Many athletes hone their skills on the field, demonstrating expertise in their sport. However, being a good athlete is different than being a good coach.

Some Godwin athletes have elevated their skills from basic training and games and now pass on their knowledge to the younger generation.

Seniors Holden Fisher, Caroline Cipolla, and Adam Collins share their knowledge on enlightening others in their sports.



photo courtesy Holden Fisher

Holden Fisher has been playing soccer for 15 years, and is known for playing on the Godwin soccer team.

“The most important thing that someone has ever told me in regards to my sport is to not dwell on my mistakes,” said Fisher.

He has also been coaching soccer for five years. He coaches at a youth soccer organization called Own Touch. Fisher coaches many children at a variety of ages.

Fisher likes to center his practices around a specific drill. Therefore, he can focus on shaping and progressing students’ atheltic abilities in a step-by-step process.

“Coaching can sometimes help a player understand the game of soccer even better,” said Fisher.

Fisher is attending Longwood in the fall on a partial soccer scholarship.



photo courtesy Caroline Cipolla

Caroline Cipolla, who is best known for playing soccer, did gymnastics for 13 years. She is now teaching younger kids gymnastics skills. Cipolla has been coaching at Richmond Olympiad for a year, and helps children of varying ages.

“When I was younger, I was told that if you work hard enough, you can achieve any dream,” said Cipolla.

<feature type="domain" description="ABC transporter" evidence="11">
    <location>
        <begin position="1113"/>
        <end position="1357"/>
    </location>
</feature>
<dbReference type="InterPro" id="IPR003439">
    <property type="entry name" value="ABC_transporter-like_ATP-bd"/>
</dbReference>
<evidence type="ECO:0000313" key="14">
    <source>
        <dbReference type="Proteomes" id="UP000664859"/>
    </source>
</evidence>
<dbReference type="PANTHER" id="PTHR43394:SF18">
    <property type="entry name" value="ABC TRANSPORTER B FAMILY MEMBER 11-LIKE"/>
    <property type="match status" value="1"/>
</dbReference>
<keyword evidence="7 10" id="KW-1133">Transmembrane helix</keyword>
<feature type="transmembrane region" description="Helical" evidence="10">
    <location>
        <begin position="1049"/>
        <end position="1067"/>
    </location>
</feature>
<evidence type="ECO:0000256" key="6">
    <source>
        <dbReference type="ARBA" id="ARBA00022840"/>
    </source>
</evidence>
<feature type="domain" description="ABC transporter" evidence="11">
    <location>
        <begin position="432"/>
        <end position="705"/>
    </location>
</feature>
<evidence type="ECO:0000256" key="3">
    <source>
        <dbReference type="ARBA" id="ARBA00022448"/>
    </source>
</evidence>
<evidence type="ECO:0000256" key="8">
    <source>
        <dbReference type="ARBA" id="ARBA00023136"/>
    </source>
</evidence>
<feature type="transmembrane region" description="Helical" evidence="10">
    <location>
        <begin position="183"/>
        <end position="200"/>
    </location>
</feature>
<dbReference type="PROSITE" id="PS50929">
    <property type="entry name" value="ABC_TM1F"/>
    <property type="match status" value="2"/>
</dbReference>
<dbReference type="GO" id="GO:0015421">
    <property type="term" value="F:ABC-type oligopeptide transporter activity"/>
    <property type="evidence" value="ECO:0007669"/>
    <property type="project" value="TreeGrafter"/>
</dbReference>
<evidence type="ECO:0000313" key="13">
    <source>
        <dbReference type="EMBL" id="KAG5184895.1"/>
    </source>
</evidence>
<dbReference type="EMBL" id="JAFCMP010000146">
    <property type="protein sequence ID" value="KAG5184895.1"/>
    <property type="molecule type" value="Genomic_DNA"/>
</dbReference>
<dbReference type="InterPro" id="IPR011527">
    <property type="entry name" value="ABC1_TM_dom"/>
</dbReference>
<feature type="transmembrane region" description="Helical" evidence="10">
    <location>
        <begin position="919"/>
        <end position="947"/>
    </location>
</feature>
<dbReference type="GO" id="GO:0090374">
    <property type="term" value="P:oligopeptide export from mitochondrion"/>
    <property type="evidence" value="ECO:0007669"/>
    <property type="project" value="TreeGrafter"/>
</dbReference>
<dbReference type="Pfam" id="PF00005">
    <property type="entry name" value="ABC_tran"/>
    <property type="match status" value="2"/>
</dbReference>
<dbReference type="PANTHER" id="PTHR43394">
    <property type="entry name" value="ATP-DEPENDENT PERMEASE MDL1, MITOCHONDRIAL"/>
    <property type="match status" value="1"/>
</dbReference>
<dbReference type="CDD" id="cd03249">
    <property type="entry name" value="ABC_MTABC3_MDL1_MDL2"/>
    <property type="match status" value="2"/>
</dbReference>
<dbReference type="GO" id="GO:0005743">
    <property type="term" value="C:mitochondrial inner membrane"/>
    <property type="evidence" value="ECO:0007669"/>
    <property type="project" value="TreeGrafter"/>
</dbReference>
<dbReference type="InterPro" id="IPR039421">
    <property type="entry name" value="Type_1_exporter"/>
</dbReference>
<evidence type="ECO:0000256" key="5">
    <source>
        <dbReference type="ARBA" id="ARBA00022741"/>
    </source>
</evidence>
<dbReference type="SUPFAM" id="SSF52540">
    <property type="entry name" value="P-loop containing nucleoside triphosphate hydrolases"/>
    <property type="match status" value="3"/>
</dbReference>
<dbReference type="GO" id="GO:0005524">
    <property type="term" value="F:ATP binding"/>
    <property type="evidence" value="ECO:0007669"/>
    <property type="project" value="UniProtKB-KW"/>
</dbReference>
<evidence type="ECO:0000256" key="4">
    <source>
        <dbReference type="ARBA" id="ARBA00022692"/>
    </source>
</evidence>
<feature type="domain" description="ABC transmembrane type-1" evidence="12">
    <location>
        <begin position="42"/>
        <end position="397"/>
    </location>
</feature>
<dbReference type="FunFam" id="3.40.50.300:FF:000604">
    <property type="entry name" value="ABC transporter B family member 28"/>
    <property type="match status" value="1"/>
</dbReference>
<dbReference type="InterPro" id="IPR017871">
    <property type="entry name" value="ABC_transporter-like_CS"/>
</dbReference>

To her, coaching gymnastics is a lot like playing the sport.

Cipolla likes to start her practices early, getting her gymnasts amped up and ready to work.

“When I was a gymnast, we all used to help each other on the team with corrections. When you become older, you can correct and coach yourself because you have been doing the sport for so long,” said Cipolla.

Cipolla will be playing soccer at Virginia Tech.



photo courtesy Adam Collins

Adam Collins played tennis for six years, and is now helping to coach the sport. Collins teaches kids of different ages, as well as adults.

“The most important advice I recieved while learning about my sport is to play my game no matter what the other players are doing,” said Collins.

He has been coaching tennis for the last three years, and really enjoys coaching.

His favorite part about helping teach is seeing those he coaches progressing and improving their skills on the court.

When he is able to get to know his students on a personal level, it makes the teaching process easier due to the student being able to articulate what they need to learn.

“Coaching is a way for me to share my knowledge about the sport with people who want to learn,” said Collins.

Collins will be attending James Madison University in the fall.


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